Over the quarter, the US 10 year bond yield rose from 3.83% to 3.88%, with the two year bond yield rising from 4.27% to 4.43%. Germany’s 10 year bond yield increased from 2.11% to 2.56%. The UK 10 year yield decreased from 4.10% to 3.67%, after the country’s new prime minister reversed most of his predecessor’s ‘mini budget’ proposals, which had been very poorly received by the markets.

The FTSE World Government Bond Index 1-5 Years (hedged to NZD) returned +0.5% for the quarter and -4.6% for the year. The broader Bloomberg Global Aggregate Bond Index (hedged to NZD) advanced +0.8% in the quarter but declined -11.7% for the year, comfortably the worst calendar year for this asset class.

Source: FTSE World Government Bond Index 1-5 Years (hedged to NZD)


New Zealand fixed interest


The Reserve Bank of New Zealand (RBNZ) raised the Official Cash Rate (OCR) twice more in the fourth quarter taking this benchmark rate to 4.25%.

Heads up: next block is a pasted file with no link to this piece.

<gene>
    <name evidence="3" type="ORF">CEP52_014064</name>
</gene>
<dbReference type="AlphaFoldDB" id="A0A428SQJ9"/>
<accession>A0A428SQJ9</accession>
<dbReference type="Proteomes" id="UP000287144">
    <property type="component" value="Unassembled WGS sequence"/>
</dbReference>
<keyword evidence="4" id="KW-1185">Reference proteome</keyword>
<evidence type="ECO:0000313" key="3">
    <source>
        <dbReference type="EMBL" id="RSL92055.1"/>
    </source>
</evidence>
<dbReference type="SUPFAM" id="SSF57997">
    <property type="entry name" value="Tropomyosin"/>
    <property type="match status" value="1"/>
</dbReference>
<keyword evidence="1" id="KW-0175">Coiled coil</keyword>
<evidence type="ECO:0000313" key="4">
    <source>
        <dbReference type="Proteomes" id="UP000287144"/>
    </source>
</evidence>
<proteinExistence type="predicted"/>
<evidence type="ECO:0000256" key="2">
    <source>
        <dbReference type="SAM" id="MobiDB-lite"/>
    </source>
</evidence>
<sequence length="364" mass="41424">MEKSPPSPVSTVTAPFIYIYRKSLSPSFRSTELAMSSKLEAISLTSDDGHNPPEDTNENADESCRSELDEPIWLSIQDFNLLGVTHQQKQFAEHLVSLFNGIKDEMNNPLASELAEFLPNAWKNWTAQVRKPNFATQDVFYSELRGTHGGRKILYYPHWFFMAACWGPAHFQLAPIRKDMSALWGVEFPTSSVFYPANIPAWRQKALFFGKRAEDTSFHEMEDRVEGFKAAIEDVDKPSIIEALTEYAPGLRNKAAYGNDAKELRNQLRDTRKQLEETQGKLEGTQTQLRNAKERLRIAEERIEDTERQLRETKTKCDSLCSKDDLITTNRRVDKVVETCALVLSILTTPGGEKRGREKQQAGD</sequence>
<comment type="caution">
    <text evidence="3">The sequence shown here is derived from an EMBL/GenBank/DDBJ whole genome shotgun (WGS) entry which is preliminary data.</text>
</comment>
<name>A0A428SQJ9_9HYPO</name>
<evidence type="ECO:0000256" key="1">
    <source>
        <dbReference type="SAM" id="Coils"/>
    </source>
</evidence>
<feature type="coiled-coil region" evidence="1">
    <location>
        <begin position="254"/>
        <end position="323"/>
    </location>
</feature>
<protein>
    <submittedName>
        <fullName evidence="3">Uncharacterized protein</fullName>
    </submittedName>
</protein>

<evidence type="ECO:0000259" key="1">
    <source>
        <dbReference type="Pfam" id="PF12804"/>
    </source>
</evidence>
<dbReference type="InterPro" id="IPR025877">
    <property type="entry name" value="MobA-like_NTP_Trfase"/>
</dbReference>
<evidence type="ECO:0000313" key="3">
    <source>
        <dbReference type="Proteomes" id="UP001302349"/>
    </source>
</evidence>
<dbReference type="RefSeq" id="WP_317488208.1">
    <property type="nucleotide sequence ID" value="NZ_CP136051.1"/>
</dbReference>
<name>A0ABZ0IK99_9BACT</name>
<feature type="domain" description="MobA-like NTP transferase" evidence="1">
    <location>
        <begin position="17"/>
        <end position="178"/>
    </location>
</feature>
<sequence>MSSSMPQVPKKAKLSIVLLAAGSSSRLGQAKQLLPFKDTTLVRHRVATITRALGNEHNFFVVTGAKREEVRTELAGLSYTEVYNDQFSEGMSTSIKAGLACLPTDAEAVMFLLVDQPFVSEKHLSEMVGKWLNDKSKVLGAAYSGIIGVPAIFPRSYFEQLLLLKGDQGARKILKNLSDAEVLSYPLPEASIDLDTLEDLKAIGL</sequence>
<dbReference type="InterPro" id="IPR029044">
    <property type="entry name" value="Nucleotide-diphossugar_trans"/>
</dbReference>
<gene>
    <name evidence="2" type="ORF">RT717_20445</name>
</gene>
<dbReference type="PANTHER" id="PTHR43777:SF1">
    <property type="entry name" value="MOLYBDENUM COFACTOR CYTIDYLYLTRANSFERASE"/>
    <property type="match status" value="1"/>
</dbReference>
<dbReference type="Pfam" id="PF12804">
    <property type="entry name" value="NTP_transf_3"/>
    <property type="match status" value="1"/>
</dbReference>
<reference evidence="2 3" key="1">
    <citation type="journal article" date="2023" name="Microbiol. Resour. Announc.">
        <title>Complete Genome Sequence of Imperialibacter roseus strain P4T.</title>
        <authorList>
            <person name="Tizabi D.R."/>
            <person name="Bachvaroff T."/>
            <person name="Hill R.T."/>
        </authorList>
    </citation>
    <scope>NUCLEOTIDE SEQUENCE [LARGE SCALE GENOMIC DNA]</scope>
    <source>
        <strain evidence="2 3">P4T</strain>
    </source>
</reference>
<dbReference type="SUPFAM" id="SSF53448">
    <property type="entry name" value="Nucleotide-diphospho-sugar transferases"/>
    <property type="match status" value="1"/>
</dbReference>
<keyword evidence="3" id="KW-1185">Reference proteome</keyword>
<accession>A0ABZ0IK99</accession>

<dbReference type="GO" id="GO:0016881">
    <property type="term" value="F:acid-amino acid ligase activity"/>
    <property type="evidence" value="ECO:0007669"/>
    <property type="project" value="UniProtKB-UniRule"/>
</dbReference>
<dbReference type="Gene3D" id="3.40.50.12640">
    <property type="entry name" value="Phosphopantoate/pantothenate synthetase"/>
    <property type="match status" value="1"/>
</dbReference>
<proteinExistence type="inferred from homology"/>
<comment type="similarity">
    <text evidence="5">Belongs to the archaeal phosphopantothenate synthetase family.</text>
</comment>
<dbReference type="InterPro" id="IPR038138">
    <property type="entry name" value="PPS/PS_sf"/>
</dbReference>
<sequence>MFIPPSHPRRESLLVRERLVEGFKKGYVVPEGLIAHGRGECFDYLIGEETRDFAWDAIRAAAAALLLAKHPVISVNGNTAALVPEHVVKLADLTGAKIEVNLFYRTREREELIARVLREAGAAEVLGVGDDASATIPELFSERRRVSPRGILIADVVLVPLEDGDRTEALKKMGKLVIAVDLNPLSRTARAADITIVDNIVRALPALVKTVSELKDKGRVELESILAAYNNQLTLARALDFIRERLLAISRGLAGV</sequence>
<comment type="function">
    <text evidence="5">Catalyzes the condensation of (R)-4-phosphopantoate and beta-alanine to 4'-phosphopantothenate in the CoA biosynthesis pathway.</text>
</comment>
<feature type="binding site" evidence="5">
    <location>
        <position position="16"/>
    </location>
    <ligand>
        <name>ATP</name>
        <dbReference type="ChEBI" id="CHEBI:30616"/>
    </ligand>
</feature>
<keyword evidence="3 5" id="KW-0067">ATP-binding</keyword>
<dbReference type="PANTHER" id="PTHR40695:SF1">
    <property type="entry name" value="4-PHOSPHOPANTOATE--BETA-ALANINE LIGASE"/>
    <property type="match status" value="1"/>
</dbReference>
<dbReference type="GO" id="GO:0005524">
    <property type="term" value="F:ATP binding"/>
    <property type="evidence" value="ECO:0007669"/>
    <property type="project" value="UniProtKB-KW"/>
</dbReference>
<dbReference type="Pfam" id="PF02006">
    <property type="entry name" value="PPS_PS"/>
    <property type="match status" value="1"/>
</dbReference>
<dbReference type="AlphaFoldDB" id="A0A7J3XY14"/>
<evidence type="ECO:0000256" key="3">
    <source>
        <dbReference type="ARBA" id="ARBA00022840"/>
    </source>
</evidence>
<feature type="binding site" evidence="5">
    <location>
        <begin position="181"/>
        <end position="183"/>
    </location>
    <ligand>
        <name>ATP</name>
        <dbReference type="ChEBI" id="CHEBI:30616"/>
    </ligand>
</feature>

In their 23 November statement, the RBNZ noted that to meet its policy remit of low annual inflation while supporting maximum sustainable employment, both 'actual and expected' inflation needed to decline substantially. Accordingly, given the extent to which domestic spending was contributing to higher and more persistent actual and expected inflation outcomes, the RBNZ determined that a November rate hike of 0.75% to 4.25% was warranted and revised their projections for a higher OCR peak (now targeting 5.50%) in 2023.

Similar to the broad trends overseas, the New Zealand 10 year bond yield opened the quarter at 4.29%, briefly touched 4.00% in early December, and finished the quarter at 4.55%.